Race the Atlantic Wind The Flight of Alcock and Brown Synopsis
In the spring of 1919, after the end of the First World War, teams of pilots and navigators begin to gather on the North American island of Newfoundland. They are attempting what many believe to be impossible - to fly non-stop across the Atlantic Ocean. Equipped with machines made mostly from wood, fabric and wire, they intend to fly the 1,800 miles to Ireland, in the face of the merciless North Atlantic weather. John Alcock and Arthur Whitten Brown are late to arrive. Competing against some of Europe's most famous pilots, these two British war veterans are considered rank outsiders. Maggie McRory is a sixteen-year-old girl who sees the gathering of all these aircraft and their crews as a chance to escape her narrow existence. Her war-scarred uncle, however, views them as a threat to the island and his way of life. This absurdly dangerous contest is going to change the world . . .
Race the Atlantic Wind The Flight of Alcock and Brown Press Reviews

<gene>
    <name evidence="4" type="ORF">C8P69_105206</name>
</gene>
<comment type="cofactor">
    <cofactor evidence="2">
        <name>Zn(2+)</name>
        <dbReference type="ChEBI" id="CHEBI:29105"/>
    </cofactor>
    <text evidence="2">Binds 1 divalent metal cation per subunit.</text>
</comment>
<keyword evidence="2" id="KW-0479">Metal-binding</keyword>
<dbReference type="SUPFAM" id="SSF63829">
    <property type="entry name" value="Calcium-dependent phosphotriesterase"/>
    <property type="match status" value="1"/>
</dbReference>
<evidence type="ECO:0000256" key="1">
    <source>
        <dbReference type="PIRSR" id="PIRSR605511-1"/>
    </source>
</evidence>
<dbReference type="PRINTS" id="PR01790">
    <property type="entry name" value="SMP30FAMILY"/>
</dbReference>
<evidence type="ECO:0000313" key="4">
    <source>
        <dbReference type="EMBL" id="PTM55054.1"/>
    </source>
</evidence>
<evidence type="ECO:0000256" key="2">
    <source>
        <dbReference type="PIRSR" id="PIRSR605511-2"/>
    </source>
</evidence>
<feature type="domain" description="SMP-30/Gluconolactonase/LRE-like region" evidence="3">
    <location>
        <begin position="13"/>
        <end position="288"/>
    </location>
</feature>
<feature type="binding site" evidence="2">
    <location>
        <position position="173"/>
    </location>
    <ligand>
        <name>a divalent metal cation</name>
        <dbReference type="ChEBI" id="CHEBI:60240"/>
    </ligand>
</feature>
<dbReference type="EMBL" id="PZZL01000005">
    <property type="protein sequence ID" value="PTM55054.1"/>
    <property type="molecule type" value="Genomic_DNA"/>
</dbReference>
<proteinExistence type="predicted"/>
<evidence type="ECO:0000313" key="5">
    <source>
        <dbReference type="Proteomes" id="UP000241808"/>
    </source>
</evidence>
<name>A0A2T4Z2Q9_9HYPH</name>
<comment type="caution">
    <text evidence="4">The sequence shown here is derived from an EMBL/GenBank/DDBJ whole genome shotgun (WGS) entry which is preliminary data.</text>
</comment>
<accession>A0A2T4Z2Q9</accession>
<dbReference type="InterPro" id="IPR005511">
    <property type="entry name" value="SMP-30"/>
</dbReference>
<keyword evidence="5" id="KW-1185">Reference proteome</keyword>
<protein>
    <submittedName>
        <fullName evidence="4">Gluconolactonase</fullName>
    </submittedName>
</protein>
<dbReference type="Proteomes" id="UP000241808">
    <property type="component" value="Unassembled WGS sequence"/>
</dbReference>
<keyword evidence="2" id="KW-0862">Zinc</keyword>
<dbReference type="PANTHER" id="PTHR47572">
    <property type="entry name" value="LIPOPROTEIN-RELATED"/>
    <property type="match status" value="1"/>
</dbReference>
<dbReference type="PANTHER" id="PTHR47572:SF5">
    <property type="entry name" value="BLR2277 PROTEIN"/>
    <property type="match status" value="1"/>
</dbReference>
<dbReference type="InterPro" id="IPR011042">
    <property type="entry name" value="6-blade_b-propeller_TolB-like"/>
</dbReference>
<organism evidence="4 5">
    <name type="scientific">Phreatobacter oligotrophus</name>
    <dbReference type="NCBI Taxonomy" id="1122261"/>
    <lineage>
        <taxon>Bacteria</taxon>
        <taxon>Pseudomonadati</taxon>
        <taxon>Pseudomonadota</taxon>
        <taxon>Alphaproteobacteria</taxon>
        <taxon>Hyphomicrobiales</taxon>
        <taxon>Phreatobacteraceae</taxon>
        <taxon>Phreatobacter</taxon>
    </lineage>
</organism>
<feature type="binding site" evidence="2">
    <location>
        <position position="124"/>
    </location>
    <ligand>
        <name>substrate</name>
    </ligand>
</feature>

This is a very well-written, exciting and detailed story from McGann. It's obvious he wanted to do the story justice and has done his research to ensure the story is as accurate as possible. As a teacher, I would find this a superb novel to use in the classroom ... There is a wide scope to integrate this novel into your classroom and is a story they will definitely enjoy! * InTouch Magazine * highly accomplished ... highly readable ... a gripping read ... a thrilling true-life adventure -- Irish Independent a good yarn, and that rare thing, a book that can be enjoyed by all ages ... an enjoyable read for anyone * Tuam Herald * Fact can be so much more exciting than fiction, and this narrative account of Alcock and Brown's transatlantic flight has all the ingredients needed to make an exciting story. Shortly after the end of the First World War, intrepid flyers gather on the North American island of Newfoundland. Can it be possible - a non-stop across the Atlantic Ocean? When we look today at the flimsy machines made mostly from wood, fabric and wire, we marvel at the courage of these aviators, and that courage is superbly evoked in this dramatic story. Bringing together stories of John Alcock and Arthur Whitten Brown, seen as rank outsiders, and Maggie McRory, this shows the impact the flight had. It's a well-told story, full of drama and excitement. The book celebrates 100 years since this epic journey * Parents in Touch * An insightful and gripping story, this book expertly sets the atmosphere and tension perfectly. Detailed descriptions and explanations of the landscape, the flying machines and insight into the characters and personalities of the pilots themselves pull the reader along on an incredible, danger-filled journey of discovery and adventure. It is as if we are there and wondering why on earth anyone would even consider doing such a mad thing! Maggie's character is laid-out beautifully. We see a young, determined person attempting with all her might to escape the constraints of conventional thinking and all its' fears and those equally determined to keep her 'safe.' She shows us what it takes to move forward; how to be intrepid and strong in the face of a world that demands you not be these things. The relationships between all the characters, their particular gifts, talents and challenges, the interplay between the events that haunt them and the dream that makes them who they are, makes this a very human story. Celebrating the 100 year mark of Alcock and Browns' jaw-dropping flight, this book is amazing! Written by one of the very best authors in Ireland, this is historical fiction doing what it does best; bringing the past to life and seeing it with new eyes * Fallen Star Stories * I thought Race the Atlantic Wind was a terrific book. I particularly enjoy historical-fiction novels and this book really delivered. I loved learning about the planes and the excitement surrounding the dawn of the age of aviation. I loved how the author went back and forth between narrators, this allowed the reader to see Maggie's perspective on what life at home and work was like. You also got to see Alcock and Brown's point of view as you read about their tough trip across the Atlantic. Overall I thought that this book was a wonderful read. It was captivating from start to finish. I would definitely recommend it, even if you aren't interested in planes and flying. I really enjoyed this book and hope you will too - By Katelyn, 5th Class, St Brigid's N.S., Singland, Co. Limerick * Seomra Ranga * knowing the winners of this transatlantic race doesn't detract from the tension and excitement ... mixture of real characters and expertly imagined fictional ones * Irish Examiner * wonderful author ... really exciting, very pacey, it's great for a reader who's interested in history - CBI's Elaina Ryan * Virgin's Ireland AM *